If Ted Wheeler Resigns, Who Takes Over as Acting Mayor?

If the mayor of Portland quits, not only do we not have that mayor to kick around anymore, we don’t have any mayor to kick around at all.

Portland Mayor Ted Wheeler arrives for a May 30 press conference following riots. (Zane Fleming)

In the unlikely event Ted Wheeler resigns, who would take over as acting Portland mayor between now and the November election? Do we have a deputy mayor position? And has the mayor ever resigned in the city's history? —Katie G.

Given how thankless and miserable the job is supposed to be, I was somewhat surprised to learn (as far as my research could determine) no sitting chief executive of Portland has ever told the city where it can stuff its weak-mayor system of government.

That's a shame, because any Portland mayor who did would demonstrate at a stroke his or her preeminent fitness to lead the world capital of grandly passive-aggressive gestures.

You see, if the mayor of Portland quits, not only do we not have that mayor to kick around anymore, we don't have any mayor to kick around at all.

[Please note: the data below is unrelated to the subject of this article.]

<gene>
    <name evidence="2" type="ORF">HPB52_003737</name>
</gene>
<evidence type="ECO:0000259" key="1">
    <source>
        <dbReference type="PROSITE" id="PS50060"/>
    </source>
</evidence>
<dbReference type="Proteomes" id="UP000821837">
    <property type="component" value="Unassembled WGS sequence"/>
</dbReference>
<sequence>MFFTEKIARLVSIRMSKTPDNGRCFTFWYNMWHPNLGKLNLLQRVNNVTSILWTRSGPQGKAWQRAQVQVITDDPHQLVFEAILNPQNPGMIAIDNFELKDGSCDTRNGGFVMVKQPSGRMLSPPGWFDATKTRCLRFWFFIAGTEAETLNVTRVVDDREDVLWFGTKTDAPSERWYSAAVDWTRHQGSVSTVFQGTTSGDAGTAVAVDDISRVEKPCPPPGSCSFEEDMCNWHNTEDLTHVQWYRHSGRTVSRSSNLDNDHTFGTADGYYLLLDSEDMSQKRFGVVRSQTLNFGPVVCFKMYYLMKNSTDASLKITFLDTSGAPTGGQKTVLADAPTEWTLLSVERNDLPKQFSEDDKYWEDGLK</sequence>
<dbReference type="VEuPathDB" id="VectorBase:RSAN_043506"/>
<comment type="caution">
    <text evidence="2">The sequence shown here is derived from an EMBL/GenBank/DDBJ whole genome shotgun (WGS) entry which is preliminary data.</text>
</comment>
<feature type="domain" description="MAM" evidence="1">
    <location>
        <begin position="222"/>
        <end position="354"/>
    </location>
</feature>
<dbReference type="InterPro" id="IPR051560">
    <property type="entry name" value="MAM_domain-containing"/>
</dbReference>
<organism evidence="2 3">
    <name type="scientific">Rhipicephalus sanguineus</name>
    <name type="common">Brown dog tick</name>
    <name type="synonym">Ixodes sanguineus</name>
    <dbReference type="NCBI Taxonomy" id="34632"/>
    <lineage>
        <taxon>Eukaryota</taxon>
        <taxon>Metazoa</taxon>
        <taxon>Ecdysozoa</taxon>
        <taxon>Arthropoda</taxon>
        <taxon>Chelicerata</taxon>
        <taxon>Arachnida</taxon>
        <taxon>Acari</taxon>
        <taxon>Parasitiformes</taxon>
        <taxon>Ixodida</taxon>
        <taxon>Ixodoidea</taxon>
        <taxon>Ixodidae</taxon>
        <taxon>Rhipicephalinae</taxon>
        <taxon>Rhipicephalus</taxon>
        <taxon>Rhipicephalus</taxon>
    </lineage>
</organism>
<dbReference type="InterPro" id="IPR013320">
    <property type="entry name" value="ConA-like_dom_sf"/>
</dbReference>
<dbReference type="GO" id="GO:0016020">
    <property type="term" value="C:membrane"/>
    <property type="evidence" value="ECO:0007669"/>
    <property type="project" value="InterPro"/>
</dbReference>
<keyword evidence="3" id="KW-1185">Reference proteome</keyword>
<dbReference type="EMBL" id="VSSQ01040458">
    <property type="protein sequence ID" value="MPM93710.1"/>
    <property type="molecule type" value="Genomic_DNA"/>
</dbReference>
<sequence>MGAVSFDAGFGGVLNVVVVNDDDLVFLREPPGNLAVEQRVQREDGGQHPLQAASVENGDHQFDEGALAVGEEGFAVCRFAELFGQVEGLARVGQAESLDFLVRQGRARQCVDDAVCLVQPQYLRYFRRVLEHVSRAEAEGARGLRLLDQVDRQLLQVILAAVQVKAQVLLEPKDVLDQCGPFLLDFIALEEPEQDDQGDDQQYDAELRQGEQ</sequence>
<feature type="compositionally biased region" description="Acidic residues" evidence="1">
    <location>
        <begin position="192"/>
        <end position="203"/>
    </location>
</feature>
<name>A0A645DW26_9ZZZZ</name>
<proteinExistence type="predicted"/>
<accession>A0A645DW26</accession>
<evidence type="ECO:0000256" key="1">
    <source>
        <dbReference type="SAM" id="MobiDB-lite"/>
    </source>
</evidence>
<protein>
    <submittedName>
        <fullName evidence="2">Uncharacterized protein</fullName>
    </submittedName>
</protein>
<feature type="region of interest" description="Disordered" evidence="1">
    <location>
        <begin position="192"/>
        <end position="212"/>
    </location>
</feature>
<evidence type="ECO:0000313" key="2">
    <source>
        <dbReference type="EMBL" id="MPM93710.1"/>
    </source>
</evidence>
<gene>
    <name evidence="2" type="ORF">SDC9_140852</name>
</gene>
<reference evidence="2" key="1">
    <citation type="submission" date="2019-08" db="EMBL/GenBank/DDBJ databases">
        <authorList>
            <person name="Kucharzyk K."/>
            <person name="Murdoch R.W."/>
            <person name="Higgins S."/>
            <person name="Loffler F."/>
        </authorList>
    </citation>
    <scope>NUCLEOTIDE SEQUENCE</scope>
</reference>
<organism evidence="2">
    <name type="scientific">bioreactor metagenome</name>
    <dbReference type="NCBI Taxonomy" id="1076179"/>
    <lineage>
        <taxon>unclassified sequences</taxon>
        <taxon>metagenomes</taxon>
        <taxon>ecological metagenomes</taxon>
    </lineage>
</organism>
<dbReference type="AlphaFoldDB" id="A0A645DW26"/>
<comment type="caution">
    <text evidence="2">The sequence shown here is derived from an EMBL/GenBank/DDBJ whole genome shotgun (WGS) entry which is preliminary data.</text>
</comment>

It may come as a surprise to folks whose primary experience with municipal government is listening to Commissioner Gordon's phone calls to Batman, but Portland does not have a deputy mayor or any comparable office.

It doesn't matter if the mayor resigns, dies or is eaten by a giant radioactive poodle named Frunobulax—if something happens to Portland's chief exec, we just have to do without until we can have an election to fill the vacant office. Bet you wish you'd been a little nicer to old Mayor McMayorface now!

That said, Portland's founders didn't want to leave us completely ungoverned. If Frunobulax (if you thought I was done talking about Frunobulax, you don't know me very well) eats an additional two members of the City Council—depriving that body of quorum—there is an emergency plan of succession whereby the city auditor, city attorney, and various other officials who seem like they should know what they're doing are seated as emergency council members.

Until fairly recently, that plan of succession started with the chief of police and the fire chief. That makes a fair amount of sense, until you realize that any calamity that wipes out half the council will probably be keeping the fire and police chiefs fairly busy with their day jobs. The matter was referred to voters, who approved the current plan in 1988. We've been poodle-ready ever since.

Questions? Send them to dr.know@wweek.com

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